Household fresheners are enjoying a period of rapid innovation, with new fragrances, new formats and new participants in the overall market. Fresheners have moved on from being a functional product designed to cover unpleasant smells, into being a more integral part of improving the general ambience of the home.
Looking at sales between 2005 and 2010, the first three years of this period saw heady growth, driven by innovation, especially the introduction of powered fresheners. In 2008 there was a small dip in sales because of weak consumer confidence and high levels of promotional discounting in the supermarkets, but the market returned to growth in 2009 and 2010 helped by innovative products and new fragrances.
The trend for stay-at-home leisure has helped grow demand, encouraging consumers to improve the ambience of the home, both for themselves and in preparation for visitors and guests.
Sales of household fresheners grew by 17% over 2005-10 to reach £356 million. Growth has been driven by innovation, especially the introduction of powered fresheners and new fragrances. Indeed, innovation in the sector is high. According to Mintl GNPD, in 2009, there were 177 new products or variants launched onto the market, making this the highest level of NPD over 2006-09. Non-powered air fresheners (including reed diffusers) and candles accounted for the highest amount of NPD activity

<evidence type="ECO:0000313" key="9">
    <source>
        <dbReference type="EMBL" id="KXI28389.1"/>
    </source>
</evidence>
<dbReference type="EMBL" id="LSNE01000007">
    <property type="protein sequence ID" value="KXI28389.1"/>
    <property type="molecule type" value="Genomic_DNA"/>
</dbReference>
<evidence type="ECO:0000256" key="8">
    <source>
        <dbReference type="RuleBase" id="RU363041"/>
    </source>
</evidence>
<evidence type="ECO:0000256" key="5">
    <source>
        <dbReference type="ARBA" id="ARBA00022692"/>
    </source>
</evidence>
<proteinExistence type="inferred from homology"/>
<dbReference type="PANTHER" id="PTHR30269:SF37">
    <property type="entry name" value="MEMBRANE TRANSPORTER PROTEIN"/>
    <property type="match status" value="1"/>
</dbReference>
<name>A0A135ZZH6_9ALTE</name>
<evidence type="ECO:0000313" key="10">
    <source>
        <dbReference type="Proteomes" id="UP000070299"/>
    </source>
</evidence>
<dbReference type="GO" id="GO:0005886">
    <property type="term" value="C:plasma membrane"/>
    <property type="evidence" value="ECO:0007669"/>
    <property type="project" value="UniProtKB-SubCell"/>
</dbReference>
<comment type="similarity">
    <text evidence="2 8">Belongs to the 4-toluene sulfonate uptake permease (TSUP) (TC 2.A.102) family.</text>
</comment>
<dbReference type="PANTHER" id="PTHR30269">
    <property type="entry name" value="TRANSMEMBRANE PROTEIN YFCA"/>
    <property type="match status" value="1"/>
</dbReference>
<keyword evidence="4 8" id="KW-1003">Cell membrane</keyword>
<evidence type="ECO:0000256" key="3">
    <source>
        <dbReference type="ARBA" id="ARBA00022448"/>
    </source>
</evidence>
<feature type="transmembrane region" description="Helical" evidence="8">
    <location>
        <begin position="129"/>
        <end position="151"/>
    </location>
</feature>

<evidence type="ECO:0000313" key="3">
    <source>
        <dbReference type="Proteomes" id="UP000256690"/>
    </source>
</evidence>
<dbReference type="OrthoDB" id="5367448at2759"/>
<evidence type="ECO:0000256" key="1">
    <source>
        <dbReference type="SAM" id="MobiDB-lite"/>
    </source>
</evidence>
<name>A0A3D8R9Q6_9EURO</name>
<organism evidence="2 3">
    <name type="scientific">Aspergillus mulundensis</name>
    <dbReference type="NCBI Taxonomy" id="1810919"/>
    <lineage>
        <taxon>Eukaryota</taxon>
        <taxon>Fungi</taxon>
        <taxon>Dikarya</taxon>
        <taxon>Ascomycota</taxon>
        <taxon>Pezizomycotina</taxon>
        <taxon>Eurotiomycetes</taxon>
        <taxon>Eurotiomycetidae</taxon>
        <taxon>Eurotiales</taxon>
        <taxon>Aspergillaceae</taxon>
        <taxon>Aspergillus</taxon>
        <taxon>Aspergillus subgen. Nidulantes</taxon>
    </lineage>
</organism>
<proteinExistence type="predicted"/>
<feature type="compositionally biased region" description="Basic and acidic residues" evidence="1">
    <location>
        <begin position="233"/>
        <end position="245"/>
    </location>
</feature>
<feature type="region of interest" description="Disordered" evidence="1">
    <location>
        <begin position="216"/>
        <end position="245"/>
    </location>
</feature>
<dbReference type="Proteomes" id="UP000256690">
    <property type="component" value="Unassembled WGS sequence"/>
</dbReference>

Own-label is a significant force in household fresheners and accounts for some 18% share of the whole market. Growth of own-label brands outstripped the market as a whole over 2008-10. Own-label sales grew 6% over 2008-10 to £62.5 million. At the same time market growth was a little under 3%.
According to exclusive consumer research, in the UK two thirds of households (65%) use household fresheners. All socio-economic groups use fresheners, although C2DEs are the heaviest users. Household fresheners are used by 61% of adults, and 24% use scented candles.
The main factors influencing choice of household fresheners are scent (51%), promotions (28%), performance (27%), brand (23%) and low price (23%). Under 35s are more inclined to go for the cheapest options, are less brand loyal and will buy products that attract more loyalty points.